2. I miss the opportunities to be creative that parenting young ones brought me. I am not naturally a super creative person in the traditional sense of the word. I can barely operate a glue gun and I mostly wear solid colors because I am terrible at pulling together a stylish outfit. I figure solid colors minimizes my potential for clashing. Anyway, the point is that I do not tend to naturally orchestrate creative outlets for myself. But raising little ones demands that a mama get in touch with her creative side.


Suddenly you find yourself with bins of play-dough, scores of stumpy crayons, and a collection of stickers that can rival a pediatrician's office. Overnight you are a curator of creative supplies and a producer of handprint reindeers and glitter-bombed projects. All of that creativity means mess, and for some of us, “mess” is a four-letter word. (I know, I know, it’s four letters as it is. But you get what I mean.)


Sometimes it is hard to savor all that mess and appreciate that dried play-dough that you just found pressed into your favorite jeans. Savor it anyway. Your little Picasso is going to grow up and get busy with homework and friends and part-time jobs and you will find yourself missing those opportunities to be creative. To express yourself just for the fun of it is a delightful practice and one that mothering young ones generously affords you. Enjoy it. And begin thinking about how you will connect with your inner artist when they are older and you are on your own.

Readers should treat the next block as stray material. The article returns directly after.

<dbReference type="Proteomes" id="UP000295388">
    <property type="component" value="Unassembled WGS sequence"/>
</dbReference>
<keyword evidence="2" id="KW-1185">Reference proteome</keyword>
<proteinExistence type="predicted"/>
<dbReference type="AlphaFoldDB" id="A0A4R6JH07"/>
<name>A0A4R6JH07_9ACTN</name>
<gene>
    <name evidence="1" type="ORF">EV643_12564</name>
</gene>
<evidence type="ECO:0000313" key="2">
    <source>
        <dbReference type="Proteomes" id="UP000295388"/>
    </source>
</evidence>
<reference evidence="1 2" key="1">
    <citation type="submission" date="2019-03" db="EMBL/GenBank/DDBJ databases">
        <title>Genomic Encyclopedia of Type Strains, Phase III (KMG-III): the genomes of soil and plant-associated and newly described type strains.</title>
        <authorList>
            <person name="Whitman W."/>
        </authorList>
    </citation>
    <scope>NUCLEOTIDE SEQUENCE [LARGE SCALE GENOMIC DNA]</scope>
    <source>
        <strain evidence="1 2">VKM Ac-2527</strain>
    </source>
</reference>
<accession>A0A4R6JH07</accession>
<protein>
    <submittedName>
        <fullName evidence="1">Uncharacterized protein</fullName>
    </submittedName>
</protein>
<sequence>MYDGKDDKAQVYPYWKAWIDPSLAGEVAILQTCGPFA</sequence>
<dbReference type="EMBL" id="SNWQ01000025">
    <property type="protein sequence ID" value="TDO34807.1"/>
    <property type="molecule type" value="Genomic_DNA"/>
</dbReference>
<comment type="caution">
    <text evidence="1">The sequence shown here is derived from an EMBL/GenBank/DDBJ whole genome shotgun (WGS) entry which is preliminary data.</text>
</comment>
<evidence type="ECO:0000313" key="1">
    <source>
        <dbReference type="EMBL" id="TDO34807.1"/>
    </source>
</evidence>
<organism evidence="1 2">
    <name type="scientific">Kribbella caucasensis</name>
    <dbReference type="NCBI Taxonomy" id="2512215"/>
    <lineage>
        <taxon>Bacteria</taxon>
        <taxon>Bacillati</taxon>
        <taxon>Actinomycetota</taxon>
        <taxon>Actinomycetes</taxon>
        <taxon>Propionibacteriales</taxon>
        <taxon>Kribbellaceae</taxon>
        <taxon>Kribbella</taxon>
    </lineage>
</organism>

3. I miss their unadulterated enthusiasm. Young children have no filter. Which means they will likely humiliate you with inappropriate questions and comments at all the wrong times. They’ll gasp and exclaim, “Mommy said a bad word!” just as the pastor walks up (the bad word was ‘stupid’). They’ll ask, “Mommy, why is your butt so big?” in front of a line of people at the grocery store. There will be times that you desperately wish they had a filter (or that a hole in the floor would swallow you alive), but there will come a time that will you miss that sweet little unfiltered voice. Because that lack of filter also works to your advantage.

Young kids don’t filter their enthusiasm for gorillas at the zoo, birthday parties, or their favorite socks fresh out of the laundry. They will giggle with glee when you make their favorite cookies or make that funny face that they love. And all of that enthusiasm is contagious. It makes you smile, lifts your spirits, and reminds you that not only should you not sweat the small stuff, but you should enjoy the small stuff. Their enthusiasm will spark joy in you. Teenagers bring a lot to the table, but unfiltered enthusiasm is generally not one of those things. Savor this season of unfiltered enthusiasm and inappropriate questions. It’s a gift that you cannot unwrap later. You have to enjoy it now.


There are other things I miss from that season of raising young kids: snuggles, books that rhyme, and dinners that actually have leftovers, but these are a few that have surprised me along the way.


What would you add to the list?


With joy,


Laura